‘Maximising on available time to get more results’ is one of the mantras of today’s generation. Living on the edge and performing 24/7 seems to be an exciting concept but in reality, does multitasking really works? does it bring in the desired outcome? Do people achieve extraordinary results?
Multitasking is the ability to perform more than one task at a time; like, while driving to work you simultaneously answer phone calls, eat a sandwich, browse through the headline in the newspaper and even listen to music on the radio!
At the office, you juggle email, phone calls, queries from colleagues, meet with vendors and manager administrative work, simultaneously. Once you are home you watch your favourite TV show, prepare for a business presentation, reply to a few text messages on your phone, assist your child with his homework and eat your dinner alongside.
On introspection, you may be satisfied with the number of tasks that you attending, but spare a thought to the anxiety it generates, the mental and physical stress it causes, the risks you took on the road, the insensitive approach in dealing with your child and the countless number of things that just happened mechanically.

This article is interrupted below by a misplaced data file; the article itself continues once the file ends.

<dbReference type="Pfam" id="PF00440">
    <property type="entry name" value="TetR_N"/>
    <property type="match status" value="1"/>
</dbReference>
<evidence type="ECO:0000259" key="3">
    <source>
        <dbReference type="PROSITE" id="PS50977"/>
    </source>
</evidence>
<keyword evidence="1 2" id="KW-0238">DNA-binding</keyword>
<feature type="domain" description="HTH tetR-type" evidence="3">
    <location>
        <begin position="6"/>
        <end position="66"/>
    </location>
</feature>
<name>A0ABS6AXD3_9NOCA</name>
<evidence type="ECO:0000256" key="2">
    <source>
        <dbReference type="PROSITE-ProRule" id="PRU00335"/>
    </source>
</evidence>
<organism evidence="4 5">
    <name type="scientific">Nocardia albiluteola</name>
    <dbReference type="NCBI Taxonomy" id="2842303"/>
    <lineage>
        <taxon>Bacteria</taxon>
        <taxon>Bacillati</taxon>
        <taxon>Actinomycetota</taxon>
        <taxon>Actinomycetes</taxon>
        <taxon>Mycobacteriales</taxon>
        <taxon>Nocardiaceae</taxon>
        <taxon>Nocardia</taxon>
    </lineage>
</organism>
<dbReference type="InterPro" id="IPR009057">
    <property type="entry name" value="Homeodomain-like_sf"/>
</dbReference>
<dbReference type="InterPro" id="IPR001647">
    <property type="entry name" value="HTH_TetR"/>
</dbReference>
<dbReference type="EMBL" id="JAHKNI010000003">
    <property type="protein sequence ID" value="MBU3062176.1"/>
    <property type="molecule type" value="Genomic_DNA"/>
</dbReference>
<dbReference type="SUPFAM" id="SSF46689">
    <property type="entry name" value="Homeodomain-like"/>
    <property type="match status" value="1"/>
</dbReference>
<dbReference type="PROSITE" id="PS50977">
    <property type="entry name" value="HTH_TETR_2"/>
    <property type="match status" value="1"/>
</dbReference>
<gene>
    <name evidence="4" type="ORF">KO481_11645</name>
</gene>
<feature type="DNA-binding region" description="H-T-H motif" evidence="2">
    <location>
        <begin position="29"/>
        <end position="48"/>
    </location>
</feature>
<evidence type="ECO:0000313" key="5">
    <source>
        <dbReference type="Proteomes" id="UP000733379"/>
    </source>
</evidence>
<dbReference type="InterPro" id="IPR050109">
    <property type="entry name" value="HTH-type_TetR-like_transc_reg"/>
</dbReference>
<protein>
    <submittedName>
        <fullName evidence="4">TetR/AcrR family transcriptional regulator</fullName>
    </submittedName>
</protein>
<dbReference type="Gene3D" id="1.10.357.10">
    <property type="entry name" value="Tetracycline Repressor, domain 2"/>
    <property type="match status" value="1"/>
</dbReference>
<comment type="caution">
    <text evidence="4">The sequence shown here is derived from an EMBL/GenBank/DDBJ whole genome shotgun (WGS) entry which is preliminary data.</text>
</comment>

The bigger danger is that once you are bitten by the multitasking bug you unknowingly allow it to creep into all aspects of your professional and personal life. In the beginning, you might be excited by your ability to manage multiple tasks poor productivity and eventual burnout.
While it is ok to perform a few administrative tasks simultaneously, most other jobs require focus and consentaneously, to obtain results. Evaluate your work day and identify its most productive time blocks. Now dedicate this time slot to complete important jobs, minimise or avoid distractions in the form of emails, SMS and phone calls. Stay focused on one job, complete it and then move to the next one.
You need to make a conscious choice to spend quality time with people at work and at home. The advantage of this choice is many. For instance, you may find ways to delegate or even dump a few unimportant tasks, you will be able to obtain better results on jobs of importantly, you will be peace with your self and enjoy work. Health and happiness will set in nature and most importantly. You will be safe and sound with people who matter.
In conclusion, understand the fact that only the computer was meant to multitask. The human brain might be similar to a computer, but it is not a machine and was hence not meant to perform multiple tasks at one time. Multitasking is a state of constant, self-induced distraction that results in extreme consequences to human and culture well-being.

Author's Bio: 

Rahul Kapoor’s work as a columnist was published in the form of a book Work Wise – Lessons in Excellence for Young Professionals in 2010
Dad & I - Inspiring Stories for Young Teens was published in 2015